US shale natural gas drives ‘significant uptick’ in chemical exports

Higher chemical trade activity will benefit key ports, terminals and logistics providers on Texas, Louisiana Gulf Coast

chemical
Chris Geisler, director, chemical consulting at IHS Chemical

Despite low crude oil prices, new US shale gas-derived chemical expansions continue to move forward, and more than 100 million metric tons (MMT) of new capacity will be added in the U.S. chemical industry by 2025, according to a new report from consultancy IHS.

Much of that new capacity will be converted to plastics, significantly increasing the US net export position for these materials.

Major U.S. chemical production additions include ethylene, propylene, methanol, ammonia and their derivatives, such as plastics and fertilizer.

New domestic fertilizer production will replace imports from South America, the Black Sea and the Middle East.

The US shale gas impact on liquid bulk chemicals is less pronounced than for solids but still significant, according to the research, entitled IHS Chemical U.S. Bulk Chemical Export Expansion Analysis.

Recent production additions have resulted in a 10 million metric ton (MMT) increase in bulk liquid chemicals in the last year, and by 2025, US bulk liquid chemical additions will expand by more than 25 MMT, IHS Chemical said. The most notable bulk liquid chemical additions will be in methanol.

“Chemical producers are clearly looking to take advantage of continued low natural gas prices in the U.S., which is enabling the significant expansion of these methane-based projects,” said Chris Geisler, director, chemical consulting at IHS Chemical and author of the analysis.

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The vast majority of new olefin chemical production will be converted to solid plastic resins and exported, according to the IHS analysis. With the exceptions of the ammonia and fertilizer production chains, the vast majority of expansion will be centered in Texas and Louisiana. Within Texas, firm capacity additions stretch from Beaumont to Corpus Christi, including several within the Houston Ship Channel (HSC).

“With so many projects coming online, this phenomenal growth is changing the global trade landscape. Currently, the U.S. is a major importer of methanol, but by 2018, the U.S. will be a major net exporter of methanol, which is a significant shift for the U.S. industry,” said Geisler.

Geisler says solid fertilizer and plastics trade will change substantially in the US, as well as bulk liquids trade for products such as caustic soda, methanol and ethylene glycol.”

chemicals
Natural gas to Petrochemicals

“This capacity expansion means there will be significant uptick in chemical trade activity and logistics considerations for not only producers and traders, but also the key ports, terminals and logistics providers, primarily on the Texas and Louisiana Gulf Coast,” he said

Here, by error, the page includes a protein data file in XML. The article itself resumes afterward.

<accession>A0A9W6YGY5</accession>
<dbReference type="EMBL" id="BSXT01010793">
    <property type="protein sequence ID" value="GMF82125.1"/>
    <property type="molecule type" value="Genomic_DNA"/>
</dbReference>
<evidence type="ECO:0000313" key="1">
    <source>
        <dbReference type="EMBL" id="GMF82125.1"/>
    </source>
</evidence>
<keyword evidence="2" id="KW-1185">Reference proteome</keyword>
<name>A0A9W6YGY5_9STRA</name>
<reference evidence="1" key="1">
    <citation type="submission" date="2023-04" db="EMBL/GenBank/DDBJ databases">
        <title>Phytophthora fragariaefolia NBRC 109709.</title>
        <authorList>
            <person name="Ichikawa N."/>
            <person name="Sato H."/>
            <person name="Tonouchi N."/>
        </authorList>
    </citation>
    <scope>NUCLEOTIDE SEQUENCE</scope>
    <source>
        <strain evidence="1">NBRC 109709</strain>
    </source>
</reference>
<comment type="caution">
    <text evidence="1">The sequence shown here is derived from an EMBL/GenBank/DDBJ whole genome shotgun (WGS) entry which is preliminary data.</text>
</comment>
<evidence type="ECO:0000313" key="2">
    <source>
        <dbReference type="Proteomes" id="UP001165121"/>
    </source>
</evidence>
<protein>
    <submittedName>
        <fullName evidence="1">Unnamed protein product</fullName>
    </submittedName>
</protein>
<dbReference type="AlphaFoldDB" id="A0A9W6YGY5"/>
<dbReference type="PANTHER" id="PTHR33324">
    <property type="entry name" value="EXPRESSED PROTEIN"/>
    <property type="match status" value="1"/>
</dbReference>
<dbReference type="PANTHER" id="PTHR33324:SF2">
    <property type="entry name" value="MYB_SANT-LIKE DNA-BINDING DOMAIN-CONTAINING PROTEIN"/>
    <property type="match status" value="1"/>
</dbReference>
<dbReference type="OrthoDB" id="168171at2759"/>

“As these chemical products expand, we expect to see increased marine, rail and truck traffic, primarily in the US Gulf Coast, but possibly later, that activity will expand to several of the East and West Coast ports and terminals.”

Base aromatics (benzene, toluene, xylenes) have not benefitted from the shale gas developments, but aromatic derivatives, particularly styrene, have benefitted, says Peter Feng, director of aromatics at IHS Chemical.

“Tight oil and shale gas have impacted the outlook for naphtha and octane, and unlike some of the other petrochemicals, there are only a limited number of expansion plans for North American aromatics,” Feng said.

Low U.S. gas prices are driving lower electricity prices, the IHS report said, which will likely incentivize US operators in the chlor-alkali chain to increase operating rates in the near-term and to expand long-term. This will result in more caustic soda production as a chlorine co-product.

The impact on trade flows, Feng said, has been quite pronounced: “North America will be a growing net importer of benzene and the region has flipped from being a net exporter of toluene, mixed xylene and paraxylene, to a net importer. From a logistics perspective, this will be important as ships transporting shale-gas advantaged production like methanol out of the region, will need products to bring back into North America as well.”

MTBE (methyl tertiary-butyl ether), although no longer used in the U.S. gasoline pool, is expected to see expanded export potential, IHS said.

Finally, ethylene glycol production will increase in the longer–term, moving the US from a net-importer to a net-exporter of this product. As other methanol, ethylene and propylene liquid derivatives are built, trade in bulk liquid chemicals will increase further, IHS said.

Through the study period of 2025, IHS Chemical expects capacity expansion in alpha olefins, ethoxylates, glycol ethers, MTBE, acetic acid and acrylic acid among others.

IHS Chemical says it is expanding on its report on bulk liquid chemicals to include plastics and fertilizers. The new expanded study, the IHS Chemical U.S. Chemical Industry Trade and Logistics in the Shale Gas Era Report,” will be available in second quarter 2016.